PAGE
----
Scientists from the University of Bath have shown that MRSA infects and replicates in a species of amoeba, called Acanthamoeba polyphaga, which is ubiquitous in the environment and can be found on inanimate objects such as vases, sinks and walls.
As amoeba produce cysts to help them spread, this could mean that MRSA maybe able to be 'blown in the wind' between different locations.
Further evidence from research on other pathogens suggests that by infecting amoeba first, MRSA may emerge more virulent and more resistant to antibiotics when it infects humans.
"Infection control policies for hospitals should recognise the role played by amoeba in the survival of MRSA, and evaluate control procedures accordingly," said Professor Mike Brown from the Department of Pharmacy and Pharmacology at the University of Bath.
"Until now this source of MRSA has been totally unrecognised. This is a non-patient source of replication and given that amoeba and other protozoa are ubiquitous, including in hospitals, they are likely to contribute to the persistence of MRSA in the hospital environment".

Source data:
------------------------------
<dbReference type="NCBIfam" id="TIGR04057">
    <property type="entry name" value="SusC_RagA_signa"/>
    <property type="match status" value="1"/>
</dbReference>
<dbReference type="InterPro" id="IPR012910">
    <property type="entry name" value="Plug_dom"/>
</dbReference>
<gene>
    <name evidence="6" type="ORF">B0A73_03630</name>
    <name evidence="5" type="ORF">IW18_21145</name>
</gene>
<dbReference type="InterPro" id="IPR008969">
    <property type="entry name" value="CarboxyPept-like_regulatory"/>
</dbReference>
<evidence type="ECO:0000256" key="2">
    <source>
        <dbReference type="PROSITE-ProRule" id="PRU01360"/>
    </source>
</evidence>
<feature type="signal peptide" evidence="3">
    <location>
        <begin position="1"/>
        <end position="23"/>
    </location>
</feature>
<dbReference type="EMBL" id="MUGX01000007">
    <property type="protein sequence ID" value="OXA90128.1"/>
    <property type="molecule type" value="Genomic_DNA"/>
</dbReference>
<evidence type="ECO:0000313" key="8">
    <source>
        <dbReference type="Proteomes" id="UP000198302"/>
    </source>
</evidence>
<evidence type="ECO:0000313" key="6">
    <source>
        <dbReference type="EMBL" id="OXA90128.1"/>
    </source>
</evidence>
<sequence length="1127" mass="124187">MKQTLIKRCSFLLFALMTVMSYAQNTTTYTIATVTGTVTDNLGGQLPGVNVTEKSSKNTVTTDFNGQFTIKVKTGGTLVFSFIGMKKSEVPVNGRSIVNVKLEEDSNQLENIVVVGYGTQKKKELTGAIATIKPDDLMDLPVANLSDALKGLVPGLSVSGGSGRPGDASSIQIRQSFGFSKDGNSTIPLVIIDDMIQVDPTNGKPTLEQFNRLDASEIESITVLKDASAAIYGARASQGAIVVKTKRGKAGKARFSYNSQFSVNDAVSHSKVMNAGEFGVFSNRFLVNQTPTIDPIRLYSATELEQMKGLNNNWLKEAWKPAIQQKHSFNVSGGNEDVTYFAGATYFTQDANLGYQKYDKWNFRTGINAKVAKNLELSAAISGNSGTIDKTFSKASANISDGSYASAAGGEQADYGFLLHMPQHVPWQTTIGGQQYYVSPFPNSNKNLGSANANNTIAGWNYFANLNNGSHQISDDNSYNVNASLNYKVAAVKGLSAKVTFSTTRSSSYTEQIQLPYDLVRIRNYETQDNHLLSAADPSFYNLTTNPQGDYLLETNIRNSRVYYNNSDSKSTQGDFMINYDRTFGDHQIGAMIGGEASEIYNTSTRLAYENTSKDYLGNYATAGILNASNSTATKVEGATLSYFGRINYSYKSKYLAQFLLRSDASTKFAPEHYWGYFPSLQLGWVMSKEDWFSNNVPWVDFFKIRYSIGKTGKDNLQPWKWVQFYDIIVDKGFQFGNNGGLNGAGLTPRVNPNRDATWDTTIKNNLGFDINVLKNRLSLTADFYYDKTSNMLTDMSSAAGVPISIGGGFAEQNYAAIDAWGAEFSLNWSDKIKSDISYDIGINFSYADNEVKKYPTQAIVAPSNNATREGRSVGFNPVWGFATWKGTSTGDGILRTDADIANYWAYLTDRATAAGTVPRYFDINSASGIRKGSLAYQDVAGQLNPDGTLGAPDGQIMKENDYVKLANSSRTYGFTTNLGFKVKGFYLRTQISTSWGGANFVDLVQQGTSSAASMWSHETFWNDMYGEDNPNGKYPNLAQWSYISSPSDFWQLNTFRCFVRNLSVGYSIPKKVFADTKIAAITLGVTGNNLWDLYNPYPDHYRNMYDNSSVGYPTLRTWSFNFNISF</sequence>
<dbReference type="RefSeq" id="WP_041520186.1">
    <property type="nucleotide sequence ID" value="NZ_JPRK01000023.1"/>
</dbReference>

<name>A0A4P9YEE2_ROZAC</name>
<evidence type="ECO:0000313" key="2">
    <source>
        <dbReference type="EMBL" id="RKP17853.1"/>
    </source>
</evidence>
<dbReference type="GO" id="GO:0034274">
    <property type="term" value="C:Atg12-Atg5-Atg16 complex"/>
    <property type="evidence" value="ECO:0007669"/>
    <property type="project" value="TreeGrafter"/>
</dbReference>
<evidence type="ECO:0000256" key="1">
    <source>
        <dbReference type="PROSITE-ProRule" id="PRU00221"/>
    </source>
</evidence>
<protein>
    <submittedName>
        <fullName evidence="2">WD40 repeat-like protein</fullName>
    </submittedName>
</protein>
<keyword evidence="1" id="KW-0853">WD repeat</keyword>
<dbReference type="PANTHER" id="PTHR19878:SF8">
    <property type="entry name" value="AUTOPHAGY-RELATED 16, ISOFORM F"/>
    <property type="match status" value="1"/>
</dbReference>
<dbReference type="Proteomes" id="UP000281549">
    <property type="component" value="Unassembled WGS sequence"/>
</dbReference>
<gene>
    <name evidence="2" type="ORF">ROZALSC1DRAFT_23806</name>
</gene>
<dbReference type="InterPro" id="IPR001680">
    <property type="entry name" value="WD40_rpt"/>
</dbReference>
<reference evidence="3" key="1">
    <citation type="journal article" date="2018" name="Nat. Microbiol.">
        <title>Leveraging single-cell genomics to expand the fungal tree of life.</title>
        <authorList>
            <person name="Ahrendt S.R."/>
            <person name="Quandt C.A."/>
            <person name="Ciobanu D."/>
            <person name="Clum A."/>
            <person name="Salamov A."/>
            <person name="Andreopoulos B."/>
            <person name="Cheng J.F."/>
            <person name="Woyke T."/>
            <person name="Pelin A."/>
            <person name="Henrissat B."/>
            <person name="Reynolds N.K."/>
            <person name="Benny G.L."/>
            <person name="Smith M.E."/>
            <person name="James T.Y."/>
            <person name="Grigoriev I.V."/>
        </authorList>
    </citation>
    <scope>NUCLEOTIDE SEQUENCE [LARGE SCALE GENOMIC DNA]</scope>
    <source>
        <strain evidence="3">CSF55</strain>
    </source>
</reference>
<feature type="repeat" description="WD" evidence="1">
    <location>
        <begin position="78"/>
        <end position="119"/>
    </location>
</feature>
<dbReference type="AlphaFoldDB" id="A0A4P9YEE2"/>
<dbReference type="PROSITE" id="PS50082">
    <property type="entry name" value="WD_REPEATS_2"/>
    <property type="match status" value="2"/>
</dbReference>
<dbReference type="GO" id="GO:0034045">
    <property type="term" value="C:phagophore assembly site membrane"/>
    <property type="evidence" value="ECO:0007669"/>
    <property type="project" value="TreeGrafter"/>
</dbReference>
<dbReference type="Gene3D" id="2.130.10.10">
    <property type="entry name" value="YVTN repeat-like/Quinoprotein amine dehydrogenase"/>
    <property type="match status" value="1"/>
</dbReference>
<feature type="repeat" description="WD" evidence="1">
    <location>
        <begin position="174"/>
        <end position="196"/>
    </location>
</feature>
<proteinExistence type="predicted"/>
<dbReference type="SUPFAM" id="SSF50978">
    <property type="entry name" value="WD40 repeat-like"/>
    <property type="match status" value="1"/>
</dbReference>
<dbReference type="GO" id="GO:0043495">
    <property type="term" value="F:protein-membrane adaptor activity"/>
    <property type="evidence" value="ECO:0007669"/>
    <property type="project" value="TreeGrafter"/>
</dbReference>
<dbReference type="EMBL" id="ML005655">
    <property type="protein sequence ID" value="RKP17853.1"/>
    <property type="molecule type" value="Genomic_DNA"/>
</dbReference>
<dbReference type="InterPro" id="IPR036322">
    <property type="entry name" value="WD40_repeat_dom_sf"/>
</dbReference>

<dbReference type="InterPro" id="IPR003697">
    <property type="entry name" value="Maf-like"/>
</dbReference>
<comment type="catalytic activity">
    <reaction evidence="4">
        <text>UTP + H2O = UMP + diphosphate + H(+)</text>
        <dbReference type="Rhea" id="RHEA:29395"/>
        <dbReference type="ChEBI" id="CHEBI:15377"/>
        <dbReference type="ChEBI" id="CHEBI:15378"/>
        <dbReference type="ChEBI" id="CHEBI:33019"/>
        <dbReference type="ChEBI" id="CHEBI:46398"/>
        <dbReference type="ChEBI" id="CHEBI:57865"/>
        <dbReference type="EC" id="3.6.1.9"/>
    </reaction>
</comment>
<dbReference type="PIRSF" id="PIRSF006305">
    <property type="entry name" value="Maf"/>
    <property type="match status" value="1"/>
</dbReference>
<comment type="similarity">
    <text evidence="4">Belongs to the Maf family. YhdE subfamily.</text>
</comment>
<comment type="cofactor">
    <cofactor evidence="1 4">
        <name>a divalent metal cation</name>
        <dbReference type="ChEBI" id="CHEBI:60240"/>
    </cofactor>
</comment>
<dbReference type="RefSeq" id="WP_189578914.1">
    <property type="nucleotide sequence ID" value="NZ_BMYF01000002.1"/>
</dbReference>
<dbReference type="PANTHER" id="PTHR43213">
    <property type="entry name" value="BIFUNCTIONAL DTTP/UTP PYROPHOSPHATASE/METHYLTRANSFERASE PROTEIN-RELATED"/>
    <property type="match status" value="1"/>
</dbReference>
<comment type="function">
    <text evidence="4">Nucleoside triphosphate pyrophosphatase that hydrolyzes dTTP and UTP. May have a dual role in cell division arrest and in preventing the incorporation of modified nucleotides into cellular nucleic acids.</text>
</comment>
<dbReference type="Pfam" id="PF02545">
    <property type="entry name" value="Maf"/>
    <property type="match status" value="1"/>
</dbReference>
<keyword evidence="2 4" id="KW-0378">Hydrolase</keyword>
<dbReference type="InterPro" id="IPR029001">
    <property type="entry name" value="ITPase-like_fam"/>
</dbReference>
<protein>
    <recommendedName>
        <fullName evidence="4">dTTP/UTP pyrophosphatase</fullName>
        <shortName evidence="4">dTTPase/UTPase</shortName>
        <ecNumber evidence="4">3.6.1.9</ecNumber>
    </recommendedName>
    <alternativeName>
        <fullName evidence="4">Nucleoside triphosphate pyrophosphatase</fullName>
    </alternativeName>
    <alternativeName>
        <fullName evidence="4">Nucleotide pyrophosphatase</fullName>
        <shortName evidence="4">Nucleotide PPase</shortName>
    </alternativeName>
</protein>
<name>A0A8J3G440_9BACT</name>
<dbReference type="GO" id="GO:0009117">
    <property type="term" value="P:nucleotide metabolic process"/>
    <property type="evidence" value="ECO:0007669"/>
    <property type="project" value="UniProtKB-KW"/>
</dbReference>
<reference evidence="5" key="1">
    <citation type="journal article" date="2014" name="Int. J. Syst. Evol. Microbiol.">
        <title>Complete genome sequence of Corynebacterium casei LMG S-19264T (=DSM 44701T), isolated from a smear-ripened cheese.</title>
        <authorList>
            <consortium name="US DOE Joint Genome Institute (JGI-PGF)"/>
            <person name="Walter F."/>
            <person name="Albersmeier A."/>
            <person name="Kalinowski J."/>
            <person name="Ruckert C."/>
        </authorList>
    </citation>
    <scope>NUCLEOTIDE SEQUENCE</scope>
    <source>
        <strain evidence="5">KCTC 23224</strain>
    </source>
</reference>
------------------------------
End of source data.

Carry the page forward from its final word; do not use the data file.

"Adding to the concern is that amoebal cysts have been shown to trap pathogens and could potentially be dispersed widely by air currents, especially when they are dry.
"Replication of MRSA in amoeba and other protozoa raises several important concerns for hospital hygiene."
In laboratory tests, the researchers found that within 24 hours of its introduction, MRSA had infected around 50 per cent of the amoeba in the sample, with 2 per cent heavily infected throughout their cellular content.
Evidence with other pathogens suggests that pathogens that emerge from amoeba are more resist
Source:University of Bath